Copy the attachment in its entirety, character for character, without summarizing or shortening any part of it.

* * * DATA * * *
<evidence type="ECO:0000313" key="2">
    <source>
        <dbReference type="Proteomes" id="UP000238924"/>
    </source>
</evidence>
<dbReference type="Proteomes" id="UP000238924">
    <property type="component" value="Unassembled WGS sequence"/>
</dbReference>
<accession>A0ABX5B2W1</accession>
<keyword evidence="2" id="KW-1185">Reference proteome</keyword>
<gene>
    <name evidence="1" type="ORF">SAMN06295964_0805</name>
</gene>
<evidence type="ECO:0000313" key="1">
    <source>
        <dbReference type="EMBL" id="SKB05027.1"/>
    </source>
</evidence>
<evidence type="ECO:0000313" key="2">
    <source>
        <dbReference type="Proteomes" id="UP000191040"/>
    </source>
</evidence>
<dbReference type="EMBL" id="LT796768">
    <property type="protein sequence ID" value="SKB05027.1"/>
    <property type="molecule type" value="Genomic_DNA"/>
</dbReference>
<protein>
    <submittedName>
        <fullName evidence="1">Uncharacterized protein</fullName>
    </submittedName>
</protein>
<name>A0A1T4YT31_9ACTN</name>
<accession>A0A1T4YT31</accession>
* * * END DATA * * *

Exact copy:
<evidence type="ECO:0000313" key="2">
    <source>
        <dbReference type="Proteomes" id="UP000238924"/>
    </source>
</evidence>
<dbReference type="Proteomes" id="UP000238924">
    <property type="component" value="Unassembled WGS sequence"/>
</dbReference>
<accession>A0ABX5B2W1</accession>
<keyword evidence="2" id="KW-1185">Reference proteome</keyword>
<gene>
    <name evidence="1" type="ORF">SAMN06295964_0805</name>
</gene>
<evidence type="ECO:0000313" key="1">
    <source>
        <dbReference type="EMBL" id="SKB05027.1"/>
    </source>
</evidence>
<evidence type="ECO:0000313" key="2">
    <source>
        <dbReference type="Proteomes" id="UP000191040"/>
    </source>
</evidence>
<dbReference type="EMBL" id="LT796768">
    <property type="protein sequence ID" value="SKB05027.1"/>
    <property type="molecule type" value="Genomic_DNA"/>
</dbReference>
<protein>
    <submittedName>
        <fullName evidence="1">Uncharacterized protein</fullName>
    </submittedName>
</protein>
<name>A0A1T4YT31_9ACTN</name>
<accession>A0A1T4YT31</accession>